Security can be simple and secure
It was interesting to read the press release given by Phil Dunkelberger, CEO of the newly formed PGP Corporation, saying, " You are faced with the situation where usability is traded off against security - the more usable something is, the less secure it is" .   But why must security be difficult to use in order to be secure?   Well the reality is that it doesn't!   However, if you wanted to believe the press release then you could be forgiven for mistakenly believing that it must be so.
Let us use some logic here to analyze the thinking.   If it were true, then anything that is simple to use cannot be secure. The fact of the matter (as the lawyers would say) is that it is not essential to make something difficult to use in order to make it secure.   Rather the opposite.
There is no reason at all why something MUST be difficult to use for it to be safe and secure.   Look no further than your automobile vendor.   Do you suppose that they make cars more difficult to use so that they are more secure? Get real!
So why have we got this strange idea of` 'No pain, no gain?'.
The basic problem seems to start with the IS security community themselves.   In order to achieve recognition they have to carve out their own niche that demonstrates how important they are (and why you should pay their costs).   To make yourself important in a technical subject you have to be difficult to understand so that people cannot readily question what you do or why you do it.   To reinforce that notion you make people learn all about your own ideas (worship at your shrine) so that they become true believers.
Quite frankly, if you can't understand what someone is telling you, the problem is with them, not with you.   That is not to say that the subject of IS security is not complex.   But so is the subject of how car tires are safe, and few, if any of us know (or really care) how they are made - providing they perform.
So that's the acid test.   Can the person using the security system make it work without too much difficulty?   Well, according to the pundits of the security industry, apparently not.   It seems that the average user (or senior executive) can't use security products because they are just too difficult.   Well they probably haven't tried products from ArticSoft which take the mystery out of security.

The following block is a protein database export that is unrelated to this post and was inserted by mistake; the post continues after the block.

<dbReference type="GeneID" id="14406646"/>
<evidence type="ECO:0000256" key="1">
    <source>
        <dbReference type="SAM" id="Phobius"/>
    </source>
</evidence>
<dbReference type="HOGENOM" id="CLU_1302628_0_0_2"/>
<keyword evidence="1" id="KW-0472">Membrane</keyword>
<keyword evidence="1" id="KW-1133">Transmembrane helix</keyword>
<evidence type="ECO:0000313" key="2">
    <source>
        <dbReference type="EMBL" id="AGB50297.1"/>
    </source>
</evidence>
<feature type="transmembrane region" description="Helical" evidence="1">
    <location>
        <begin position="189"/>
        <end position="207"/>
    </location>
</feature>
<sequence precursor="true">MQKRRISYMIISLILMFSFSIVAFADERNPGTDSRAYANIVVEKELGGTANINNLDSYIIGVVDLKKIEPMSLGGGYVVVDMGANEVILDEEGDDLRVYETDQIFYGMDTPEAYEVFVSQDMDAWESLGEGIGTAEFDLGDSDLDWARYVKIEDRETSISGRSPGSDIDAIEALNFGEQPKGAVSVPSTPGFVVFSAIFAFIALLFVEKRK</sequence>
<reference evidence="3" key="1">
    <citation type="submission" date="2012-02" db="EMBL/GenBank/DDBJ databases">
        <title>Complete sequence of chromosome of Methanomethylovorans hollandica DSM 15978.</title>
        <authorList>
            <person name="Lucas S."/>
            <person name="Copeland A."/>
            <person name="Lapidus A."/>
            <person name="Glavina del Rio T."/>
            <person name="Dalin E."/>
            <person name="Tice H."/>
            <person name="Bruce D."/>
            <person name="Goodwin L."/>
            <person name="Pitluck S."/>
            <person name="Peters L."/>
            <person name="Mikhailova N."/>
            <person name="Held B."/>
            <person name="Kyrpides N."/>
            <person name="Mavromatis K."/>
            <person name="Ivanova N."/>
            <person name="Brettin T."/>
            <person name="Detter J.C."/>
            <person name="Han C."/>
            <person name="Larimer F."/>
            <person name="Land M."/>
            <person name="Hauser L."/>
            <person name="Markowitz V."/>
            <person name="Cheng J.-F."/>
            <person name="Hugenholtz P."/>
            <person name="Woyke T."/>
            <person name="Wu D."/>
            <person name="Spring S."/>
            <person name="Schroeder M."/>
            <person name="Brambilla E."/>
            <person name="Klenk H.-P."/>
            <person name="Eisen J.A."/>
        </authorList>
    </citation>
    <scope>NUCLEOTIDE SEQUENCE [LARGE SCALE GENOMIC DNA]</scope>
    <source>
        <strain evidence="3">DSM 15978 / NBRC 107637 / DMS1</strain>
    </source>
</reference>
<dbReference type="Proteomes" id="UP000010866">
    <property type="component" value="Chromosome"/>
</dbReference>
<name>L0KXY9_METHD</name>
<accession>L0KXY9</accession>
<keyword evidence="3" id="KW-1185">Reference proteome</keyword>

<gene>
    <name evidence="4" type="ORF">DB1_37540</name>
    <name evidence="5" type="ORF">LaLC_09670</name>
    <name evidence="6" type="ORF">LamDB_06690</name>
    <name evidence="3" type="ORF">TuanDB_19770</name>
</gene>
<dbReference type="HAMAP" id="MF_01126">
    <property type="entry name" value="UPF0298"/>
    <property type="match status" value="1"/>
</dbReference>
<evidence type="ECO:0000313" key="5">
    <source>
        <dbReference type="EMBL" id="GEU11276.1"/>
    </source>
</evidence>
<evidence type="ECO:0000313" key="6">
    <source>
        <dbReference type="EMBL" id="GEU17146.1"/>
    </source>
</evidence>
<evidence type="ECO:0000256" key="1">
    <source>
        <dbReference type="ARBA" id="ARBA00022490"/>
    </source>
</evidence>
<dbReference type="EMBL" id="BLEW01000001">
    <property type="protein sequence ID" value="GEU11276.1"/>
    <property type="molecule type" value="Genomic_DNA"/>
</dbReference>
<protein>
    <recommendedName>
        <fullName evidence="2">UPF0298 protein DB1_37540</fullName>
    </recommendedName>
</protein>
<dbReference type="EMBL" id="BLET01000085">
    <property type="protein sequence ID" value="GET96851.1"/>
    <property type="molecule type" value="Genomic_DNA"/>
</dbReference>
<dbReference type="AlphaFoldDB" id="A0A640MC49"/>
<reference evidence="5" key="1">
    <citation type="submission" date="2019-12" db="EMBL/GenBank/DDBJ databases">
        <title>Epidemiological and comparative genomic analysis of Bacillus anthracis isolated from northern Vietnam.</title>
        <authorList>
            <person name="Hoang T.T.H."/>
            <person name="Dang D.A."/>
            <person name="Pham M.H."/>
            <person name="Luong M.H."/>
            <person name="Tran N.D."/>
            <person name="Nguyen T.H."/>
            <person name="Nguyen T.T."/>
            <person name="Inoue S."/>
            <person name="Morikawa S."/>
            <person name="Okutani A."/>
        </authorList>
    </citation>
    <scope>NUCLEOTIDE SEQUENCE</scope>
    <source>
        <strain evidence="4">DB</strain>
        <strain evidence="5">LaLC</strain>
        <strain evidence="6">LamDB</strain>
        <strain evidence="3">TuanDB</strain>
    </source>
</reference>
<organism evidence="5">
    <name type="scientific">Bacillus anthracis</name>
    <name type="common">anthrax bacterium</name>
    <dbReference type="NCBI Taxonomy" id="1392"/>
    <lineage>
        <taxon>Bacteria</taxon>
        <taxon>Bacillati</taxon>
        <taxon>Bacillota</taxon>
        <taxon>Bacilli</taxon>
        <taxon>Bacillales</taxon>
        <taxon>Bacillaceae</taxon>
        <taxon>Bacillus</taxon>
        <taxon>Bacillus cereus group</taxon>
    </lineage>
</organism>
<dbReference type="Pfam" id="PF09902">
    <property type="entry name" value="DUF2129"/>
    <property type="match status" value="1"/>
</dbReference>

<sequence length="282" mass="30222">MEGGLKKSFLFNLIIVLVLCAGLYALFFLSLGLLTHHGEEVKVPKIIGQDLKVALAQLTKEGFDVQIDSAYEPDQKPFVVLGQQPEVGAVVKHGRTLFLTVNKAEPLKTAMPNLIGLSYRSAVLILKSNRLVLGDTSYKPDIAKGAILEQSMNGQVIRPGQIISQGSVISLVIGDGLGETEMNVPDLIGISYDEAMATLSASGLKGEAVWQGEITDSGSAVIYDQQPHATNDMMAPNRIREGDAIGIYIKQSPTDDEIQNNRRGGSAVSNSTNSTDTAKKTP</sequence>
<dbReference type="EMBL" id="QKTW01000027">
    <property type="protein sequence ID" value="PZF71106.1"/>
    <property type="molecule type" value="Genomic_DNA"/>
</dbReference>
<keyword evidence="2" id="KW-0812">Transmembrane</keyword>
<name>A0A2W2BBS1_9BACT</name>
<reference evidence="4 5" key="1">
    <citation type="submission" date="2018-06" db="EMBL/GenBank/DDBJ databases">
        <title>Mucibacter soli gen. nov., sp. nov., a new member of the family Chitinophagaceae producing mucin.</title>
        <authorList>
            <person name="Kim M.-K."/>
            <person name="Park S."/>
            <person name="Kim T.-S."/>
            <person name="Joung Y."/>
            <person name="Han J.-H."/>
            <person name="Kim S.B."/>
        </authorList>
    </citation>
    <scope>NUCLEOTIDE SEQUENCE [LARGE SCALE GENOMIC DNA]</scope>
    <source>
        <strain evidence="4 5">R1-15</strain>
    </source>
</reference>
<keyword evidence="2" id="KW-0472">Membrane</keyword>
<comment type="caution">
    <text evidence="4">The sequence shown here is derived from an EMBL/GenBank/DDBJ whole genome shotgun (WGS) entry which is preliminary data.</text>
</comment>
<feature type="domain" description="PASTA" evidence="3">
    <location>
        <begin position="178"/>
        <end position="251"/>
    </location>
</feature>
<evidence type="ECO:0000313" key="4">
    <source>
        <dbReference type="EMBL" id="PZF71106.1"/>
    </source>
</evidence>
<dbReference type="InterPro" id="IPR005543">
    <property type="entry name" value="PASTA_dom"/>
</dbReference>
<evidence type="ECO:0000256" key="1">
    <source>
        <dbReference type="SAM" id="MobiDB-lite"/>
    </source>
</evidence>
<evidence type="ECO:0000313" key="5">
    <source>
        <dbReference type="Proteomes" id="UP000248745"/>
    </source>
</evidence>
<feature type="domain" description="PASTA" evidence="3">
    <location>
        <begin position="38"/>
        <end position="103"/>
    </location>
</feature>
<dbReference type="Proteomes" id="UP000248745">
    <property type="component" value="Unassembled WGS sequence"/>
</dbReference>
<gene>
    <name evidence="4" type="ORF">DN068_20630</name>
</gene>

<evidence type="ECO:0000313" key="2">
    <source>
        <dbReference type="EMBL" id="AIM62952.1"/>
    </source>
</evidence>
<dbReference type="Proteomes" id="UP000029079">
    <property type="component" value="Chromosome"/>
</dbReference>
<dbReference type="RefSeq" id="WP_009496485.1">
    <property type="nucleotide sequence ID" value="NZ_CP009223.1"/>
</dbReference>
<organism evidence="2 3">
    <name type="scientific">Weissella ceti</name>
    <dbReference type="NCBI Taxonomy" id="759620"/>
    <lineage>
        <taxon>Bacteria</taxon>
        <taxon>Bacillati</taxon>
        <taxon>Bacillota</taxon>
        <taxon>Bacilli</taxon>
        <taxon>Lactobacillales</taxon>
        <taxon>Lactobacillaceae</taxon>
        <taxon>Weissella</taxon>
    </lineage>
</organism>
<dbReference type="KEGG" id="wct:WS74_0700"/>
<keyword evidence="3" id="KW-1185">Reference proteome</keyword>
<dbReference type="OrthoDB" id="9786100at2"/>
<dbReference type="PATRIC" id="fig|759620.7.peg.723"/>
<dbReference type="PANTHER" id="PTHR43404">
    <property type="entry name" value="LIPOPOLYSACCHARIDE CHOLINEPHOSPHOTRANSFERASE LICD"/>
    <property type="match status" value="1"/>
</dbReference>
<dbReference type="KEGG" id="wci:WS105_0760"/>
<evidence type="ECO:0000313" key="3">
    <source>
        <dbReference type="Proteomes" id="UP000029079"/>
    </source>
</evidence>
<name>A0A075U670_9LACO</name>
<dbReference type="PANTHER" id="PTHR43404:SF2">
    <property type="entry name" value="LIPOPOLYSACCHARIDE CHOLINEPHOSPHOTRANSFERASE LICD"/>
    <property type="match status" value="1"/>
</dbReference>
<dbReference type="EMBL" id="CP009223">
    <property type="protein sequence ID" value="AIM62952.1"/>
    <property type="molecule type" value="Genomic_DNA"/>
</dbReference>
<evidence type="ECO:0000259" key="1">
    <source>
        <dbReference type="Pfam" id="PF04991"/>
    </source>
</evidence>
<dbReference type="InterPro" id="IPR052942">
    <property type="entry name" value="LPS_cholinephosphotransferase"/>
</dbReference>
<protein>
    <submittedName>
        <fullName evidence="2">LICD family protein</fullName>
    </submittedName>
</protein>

Certainly the 'Public Key Infrastructure' which was supposed to solve all our Internet security problems is very complicated.   It is particularly complex if you look at the web sites of VeriSign or RSA.  It would be a lot simpler if they talked in plain English instead of 'Pompous Techspeak'. Perhaps that is one of the reasons why it seems just too difficult to use.
If you want to talk to someone on the phone you need their phone number.   So if you want to speak to someone with privacy you need their public cryptographic key (phone number?).   That's all there is to it. If you don't happen to know their number or have it in your diary (keystore, wallet, or whatever it's called) then you either get them to tell you (send it by e-mail) what it is, or you look it up in a Directory if there happens to be one handy.
If you want to send something that's really 'private' you're hardly going to do that with someone you don't actually know. That would be really silly. You only ever send secrets to people you actually know!   And a secret is hardly going to be sent to 'everybody' because that's an oxymoron (a contradiction in terms according to the Oxford English Dictionary).   So there's little point having a 'solution' to a problem you don't actually have.
So where does that leave us?   Well, security products only have to be complex if the designers make them so.   You see, that's the issue.   Whilst there are too many people who think that users should 'take responsibility' for security by making what are, in reality, arbitrary choices (what algorithm, key length, password length, quality of mother's maiden name, smart card and so on) then security will continue to wander in the wilderness.
It is a simple matter of making the presentation of security to the user much simpler by hiding the complexity and using 'best of breed' methods so that the user can make useful business decisions such as who to send secrets to, secure in the knowledge (as with the car tire) that the technical 'stuff' has been dealt with by people who know what they are doing.
As a final thought, if you want your computer to be totally secure, then the easiest approach is probably to bury it underground encased in concrete.   Plenty of pundits will tell you that you should not use a system that is not totally secure.   Follow that kind of advice and you will be unable to travel, live in a house, eat or maybe even breathe.   We all know that security has to be good enough provided that it's the best that's available without being impossible to use.